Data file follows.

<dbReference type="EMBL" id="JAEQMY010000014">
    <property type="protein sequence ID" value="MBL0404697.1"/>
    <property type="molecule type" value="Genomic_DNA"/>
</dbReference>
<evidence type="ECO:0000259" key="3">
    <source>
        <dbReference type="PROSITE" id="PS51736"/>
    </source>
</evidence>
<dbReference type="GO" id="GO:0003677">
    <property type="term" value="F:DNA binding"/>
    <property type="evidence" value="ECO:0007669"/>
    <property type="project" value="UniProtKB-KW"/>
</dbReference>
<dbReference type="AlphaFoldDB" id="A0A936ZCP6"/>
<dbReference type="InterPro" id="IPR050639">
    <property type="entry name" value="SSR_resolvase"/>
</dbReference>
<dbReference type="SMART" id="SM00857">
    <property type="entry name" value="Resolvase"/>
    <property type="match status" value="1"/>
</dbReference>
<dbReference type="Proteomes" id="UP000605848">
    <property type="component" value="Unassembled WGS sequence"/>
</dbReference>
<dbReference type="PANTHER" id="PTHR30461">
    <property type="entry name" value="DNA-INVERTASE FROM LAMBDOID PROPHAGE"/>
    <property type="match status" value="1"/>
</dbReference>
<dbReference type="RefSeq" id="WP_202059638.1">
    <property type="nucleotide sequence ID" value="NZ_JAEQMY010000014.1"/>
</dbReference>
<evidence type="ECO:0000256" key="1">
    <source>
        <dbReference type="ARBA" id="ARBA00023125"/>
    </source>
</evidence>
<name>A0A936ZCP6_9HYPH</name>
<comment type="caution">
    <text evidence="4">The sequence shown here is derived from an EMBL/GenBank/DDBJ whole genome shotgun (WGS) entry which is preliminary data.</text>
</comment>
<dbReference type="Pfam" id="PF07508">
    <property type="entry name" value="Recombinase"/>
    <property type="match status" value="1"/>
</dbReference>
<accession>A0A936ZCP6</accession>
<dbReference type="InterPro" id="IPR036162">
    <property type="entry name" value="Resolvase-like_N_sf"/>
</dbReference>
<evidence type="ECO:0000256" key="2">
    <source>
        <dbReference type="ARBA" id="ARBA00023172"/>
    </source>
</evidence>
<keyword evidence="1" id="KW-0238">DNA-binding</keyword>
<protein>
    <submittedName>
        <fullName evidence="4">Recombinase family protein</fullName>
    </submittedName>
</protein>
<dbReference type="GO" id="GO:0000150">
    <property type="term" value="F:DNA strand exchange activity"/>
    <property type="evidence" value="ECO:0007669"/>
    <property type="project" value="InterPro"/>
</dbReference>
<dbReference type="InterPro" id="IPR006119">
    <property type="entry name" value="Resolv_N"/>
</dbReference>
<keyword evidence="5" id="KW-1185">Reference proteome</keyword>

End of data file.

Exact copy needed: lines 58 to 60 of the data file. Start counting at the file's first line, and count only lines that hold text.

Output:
        <fullName evidence="4">Recombinase family protein</fullName>
    </submittedName>
</protein>